§ 99.3. The Lawyer’s Duties to the Court and to Other Lawyers.

 1.  A lawyer should act in a manner consistent with the fair, efficient and humane system of justice and treat all participants in the legal process in a civil, professional and courteous manner at all times. These principles apply to the lawyer’s conduct in the courtroom, in office practice and in the course of litigation.

 2.  A lawyer should speak and write in a civil and respectful manner in all communications with the court, court personnel, and other lawyers.

 3.  A lawyer should not engage in any conduct that diminishes the dignity or decorum of the courtroom.

 4.  A lawyer should advise clients and witnesses of the proper dress and conduct expected of them when appearing in court and should, to the best of his or her ability, prevent clients and witnesses from creating disorder and disruption in the courtroom.

 5.  A lawyer should abstain from making disparaging personal remarks or engaging in acrimonious speech or conduct toward opposing counsel or any participants in the legal process and shall treat everyone involved with fair consideration.

 6.  A lawyer should not bring the profession into disrepute by making unfounded accusations of impropriety or personal attacks upon counsel and, absent good cause, should not attribute improper motive or conduct to other counsel.

 7.  A lawyer should refrain from acting upon or manifesting racial, gender or other bias or prejudice toward any participant in the legal process.

 8.  A lawyer should not misrepresent, mischaracterize, misquote or miscite facts or authorities in any oral or written communication to the court.

 9.  A lawyer should be punctual and prepared for all court appearances.

 10.  A lawyer should avoid ex parte communications with the court, including the judge’s staff, on pending matters in person, by telephone or in letters and other forms of written communication unless authorized. Communication with the judge on any matter pending before the judge, without notice to opposing counsel, is strictly prohibited.

 11.  A lawyer should be considerate of the time constraints and pressures on the court in the court’s effort to administer justice and make every effort to comply with schedules set by the court.

 12.  A lawyer, when in the courtroom, should make all remarks only to the judge and never to opposing counsel. When in the courtroom a lawyer should refer to opposing counsel by surname preceded by the preferred title (Mr., Mrs., Ms. or Miss) or the professional title of attorney or counselor.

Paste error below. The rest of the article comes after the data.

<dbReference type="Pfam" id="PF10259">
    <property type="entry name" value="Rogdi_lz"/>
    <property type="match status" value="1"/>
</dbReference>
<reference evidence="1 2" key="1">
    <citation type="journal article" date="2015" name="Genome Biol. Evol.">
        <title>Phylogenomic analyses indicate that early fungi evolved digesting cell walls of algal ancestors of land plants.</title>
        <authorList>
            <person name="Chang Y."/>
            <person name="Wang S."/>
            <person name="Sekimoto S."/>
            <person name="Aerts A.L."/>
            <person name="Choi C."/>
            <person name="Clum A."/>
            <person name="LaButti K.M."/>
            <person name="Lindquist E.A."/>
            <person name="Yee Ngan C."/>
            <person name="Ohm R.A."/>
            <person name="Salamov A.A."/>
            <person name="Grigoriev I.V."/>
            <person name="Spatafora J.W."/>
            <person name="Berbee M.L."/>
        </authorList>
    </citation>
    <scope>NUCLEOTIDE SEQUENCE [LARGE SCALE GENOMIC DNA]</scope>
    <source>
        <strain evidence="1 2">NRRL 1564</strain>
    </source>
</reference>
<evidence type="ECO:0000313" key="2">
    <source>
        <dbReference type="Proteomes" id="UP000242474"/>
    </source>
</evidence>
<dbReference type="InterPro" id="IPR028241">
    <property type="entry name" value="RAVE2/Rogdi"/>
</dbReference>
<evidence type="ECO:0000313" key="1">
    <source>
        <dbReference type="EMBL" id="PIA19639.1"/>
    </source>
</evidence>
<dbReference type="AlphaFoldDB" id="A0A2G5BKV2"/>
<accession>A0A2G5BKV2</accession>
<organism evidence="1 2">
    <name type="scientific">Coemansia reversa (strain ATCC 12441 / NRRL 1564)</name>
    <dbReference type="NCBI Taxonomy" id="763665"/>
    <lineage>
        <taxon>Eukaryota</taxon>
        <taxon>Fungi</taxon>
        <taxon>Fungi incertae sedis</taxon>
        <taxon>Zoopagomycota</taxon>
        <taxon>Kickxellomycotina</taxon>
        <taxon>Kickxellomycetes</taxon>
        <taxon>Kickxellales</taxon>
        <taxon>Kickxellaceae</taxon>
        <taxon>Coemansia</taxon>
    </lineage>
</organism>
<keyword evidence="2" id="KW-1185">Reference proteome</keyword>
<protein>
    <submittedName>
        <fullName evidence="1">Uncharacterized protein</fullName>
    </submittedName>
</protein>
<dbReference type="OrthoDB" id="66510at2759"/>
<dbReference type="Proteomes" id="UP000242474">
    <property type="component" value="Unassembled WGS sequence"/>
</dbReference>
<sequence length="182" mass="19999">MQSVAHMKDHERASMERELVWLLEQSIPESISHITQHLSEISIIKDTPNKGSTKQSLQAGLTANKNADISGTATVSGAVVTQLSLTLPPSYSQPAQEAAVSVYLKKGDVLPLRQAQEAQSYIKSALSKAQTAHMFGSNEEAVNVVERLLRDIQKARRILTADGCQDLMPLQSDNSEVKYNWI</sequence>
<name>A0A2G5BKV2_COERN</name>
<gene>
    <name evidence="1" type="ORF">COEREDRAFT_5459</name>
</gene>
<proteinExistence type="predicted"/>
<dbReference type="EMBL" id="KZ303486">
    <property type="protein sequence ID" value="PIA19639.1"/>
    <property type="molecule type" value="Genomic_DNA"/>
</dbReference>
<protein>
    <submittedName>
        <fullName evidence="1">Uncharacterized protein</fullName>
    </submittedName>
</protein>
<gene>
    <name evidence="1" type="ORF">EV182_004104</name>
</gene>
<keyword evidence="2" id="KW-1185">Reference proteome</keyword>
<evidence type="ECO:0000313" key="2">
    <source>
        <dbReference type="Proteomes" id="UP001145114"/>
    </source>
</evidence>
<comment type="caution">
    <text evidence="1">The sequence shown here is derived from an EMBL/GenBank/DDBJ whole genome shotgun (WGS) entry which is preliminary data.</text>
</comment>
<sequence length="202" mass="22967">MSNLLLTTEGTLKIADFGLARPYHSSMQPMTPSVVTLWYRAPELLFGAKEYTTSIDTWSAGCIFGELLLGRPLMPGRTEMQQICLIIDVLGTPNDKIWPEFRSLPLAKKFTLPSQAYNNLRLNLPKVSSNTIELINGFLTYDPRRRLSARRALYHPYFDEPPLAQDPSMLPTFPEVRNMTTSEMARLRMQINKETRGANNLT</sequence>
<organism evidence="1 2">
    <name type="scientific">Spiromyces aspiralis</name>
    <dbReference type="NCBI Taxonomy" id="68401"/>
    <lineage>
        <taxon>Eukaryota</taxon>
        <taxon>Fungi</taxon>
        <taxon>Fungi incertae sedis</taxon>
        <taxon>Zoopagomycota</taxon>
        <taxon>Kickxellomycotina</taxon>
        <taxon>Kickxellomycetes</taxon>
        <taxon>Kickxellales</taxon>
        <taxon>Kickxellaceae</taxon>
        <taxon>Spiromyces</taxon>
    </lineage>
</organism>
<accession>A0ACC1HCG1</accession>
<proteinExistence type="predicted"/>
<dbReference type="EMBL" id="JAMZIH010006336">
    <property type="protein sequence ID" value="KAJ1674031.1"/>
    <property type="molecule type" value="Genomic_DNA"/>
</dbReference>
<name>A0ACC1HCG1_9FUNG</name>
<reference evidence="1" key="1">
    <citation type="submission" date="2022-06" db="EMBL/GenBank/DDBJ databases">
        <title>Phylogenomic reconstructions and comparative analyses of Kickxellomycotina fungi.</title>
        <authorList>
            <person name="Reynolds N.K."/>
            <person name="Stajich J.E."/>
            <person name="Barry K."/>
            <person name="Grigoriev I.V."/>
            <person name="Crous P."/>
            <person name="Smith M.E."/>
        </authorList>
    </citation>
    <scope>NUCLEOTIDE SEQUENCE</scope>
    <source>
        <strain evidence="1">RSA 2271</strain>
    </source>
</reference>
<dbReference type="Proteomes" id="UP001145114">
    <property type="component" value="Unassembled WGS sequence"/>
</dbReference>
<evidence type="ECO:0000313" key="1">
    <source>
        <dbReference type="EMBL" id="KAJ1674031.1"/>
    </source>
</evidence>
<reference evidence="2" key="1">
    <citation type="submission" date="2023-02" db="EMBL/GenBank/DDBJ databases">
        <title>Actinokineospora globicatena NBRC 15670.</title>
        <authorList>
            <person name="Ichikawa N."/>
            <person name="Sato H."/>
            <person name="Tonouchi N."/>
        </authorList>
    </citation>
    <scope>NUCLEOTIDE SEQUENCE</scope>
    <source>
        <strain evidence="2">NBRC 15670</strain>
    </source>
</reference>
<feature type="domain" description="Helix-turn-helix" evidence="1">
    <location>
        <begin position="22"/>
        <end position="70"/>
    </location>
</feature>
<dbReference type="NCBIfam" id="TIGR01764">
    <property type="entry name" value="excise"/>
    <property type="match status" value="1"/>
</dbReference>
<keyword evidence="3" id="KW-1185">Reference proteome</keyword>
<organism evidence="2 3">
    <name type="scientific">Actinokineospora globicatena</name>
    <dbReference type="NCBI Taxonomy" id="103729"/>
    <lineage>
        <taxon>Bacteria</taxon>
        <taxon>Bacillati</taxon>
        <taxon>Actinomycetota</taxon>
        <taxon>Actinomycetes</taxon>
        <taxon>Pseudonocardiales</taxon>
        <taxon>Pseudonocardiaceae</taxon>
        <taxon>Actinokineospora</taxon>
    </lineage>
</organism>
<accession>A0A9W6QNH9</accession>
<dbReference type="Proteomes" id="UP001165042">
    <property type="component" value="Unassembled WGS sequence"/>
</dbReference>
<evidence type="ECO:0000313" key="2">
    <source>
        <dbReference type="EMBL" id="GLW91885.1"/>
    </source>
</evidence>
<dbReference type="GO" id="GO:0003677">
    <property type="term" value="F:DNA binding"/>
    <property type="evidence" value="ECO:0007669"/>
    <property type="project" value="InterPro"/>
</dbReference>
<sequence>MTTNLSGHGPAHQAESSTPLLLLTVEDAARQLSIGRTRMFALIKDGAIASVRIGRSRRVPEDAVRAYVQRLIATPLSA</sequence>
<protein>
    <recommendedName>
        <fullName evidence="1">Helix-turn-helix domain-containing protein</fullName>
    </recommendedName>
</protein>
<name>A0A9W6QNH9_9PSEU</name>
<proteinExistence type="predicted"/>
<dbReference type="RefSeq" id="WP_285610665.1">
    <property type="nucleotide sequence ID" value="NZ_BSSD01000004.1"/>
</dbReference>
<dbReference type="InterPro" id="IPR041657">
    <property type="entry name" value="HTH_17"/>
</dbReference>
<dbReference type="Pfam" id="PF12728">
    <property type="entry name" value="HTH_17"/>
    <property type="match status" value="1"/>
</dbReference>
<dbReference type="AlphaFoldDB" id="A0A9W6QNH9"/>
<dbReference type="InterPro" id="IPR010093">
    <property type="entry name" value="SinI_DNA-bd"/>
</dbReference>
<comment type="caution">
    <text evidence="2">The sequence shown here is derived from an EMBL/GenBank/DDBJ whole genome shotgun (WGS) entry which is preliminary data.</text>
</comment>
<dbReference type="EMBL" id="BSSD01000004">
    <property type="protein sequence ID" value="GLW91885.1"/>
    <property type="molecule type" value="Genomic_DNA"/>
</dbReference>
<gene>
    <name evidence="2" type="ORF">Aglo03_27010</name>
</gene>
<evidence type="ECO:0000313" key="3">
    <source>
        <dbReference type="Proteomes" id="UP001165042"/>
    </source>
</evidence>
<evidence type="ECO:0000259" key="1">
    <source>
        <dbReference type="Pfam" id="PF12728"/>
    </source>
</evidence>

13.  A lawyer should show respect for the court by proper demeanor and decorum. In the courtroom a lawyer should address the judge as ‘‘Your Honor’’ or ‘‘the Court’’ or by other formal designation. A lawyer should begin an argument by saying ‘‘May it please the court’’ and identify himself/herself, the firm and the client.

 14.  A lawyer should deliver to all counsel involved in a proceeding any written communication that a lawyer sends to the court. Said copies should be delivered at substantially the same time and by the same means as the written communication to the court.

 15.  A lawyer should attempt to verify the availability of necessary participants and witnesses before hearing and trial dates are set or, if that is not feasible, immediately after such dates have been set and promptly notify the court of any anticipated problems.

 16.  A lawyer should understand that court personnel are an integral part of the justice system and should treat them with courtesy and respect at all times.

 17.  A lawyer should demonstrate respect for other lawyers, which requires that counsel be punctual in meeting appointments with other lawyers and considerate of the schedules of other participants in the legal process; adhere to commitments, whether made orally or in writing; and respond promptly to communications from other lawyers.

 18.  A lawyer should strive to protect the dignity and independence of the judiciary, particularly from unjust criticism and attack.

 19.  A lawyer should be cognizant of the standing of the legal profession and should bring these principles to the attention of other lawyers when appropriate.

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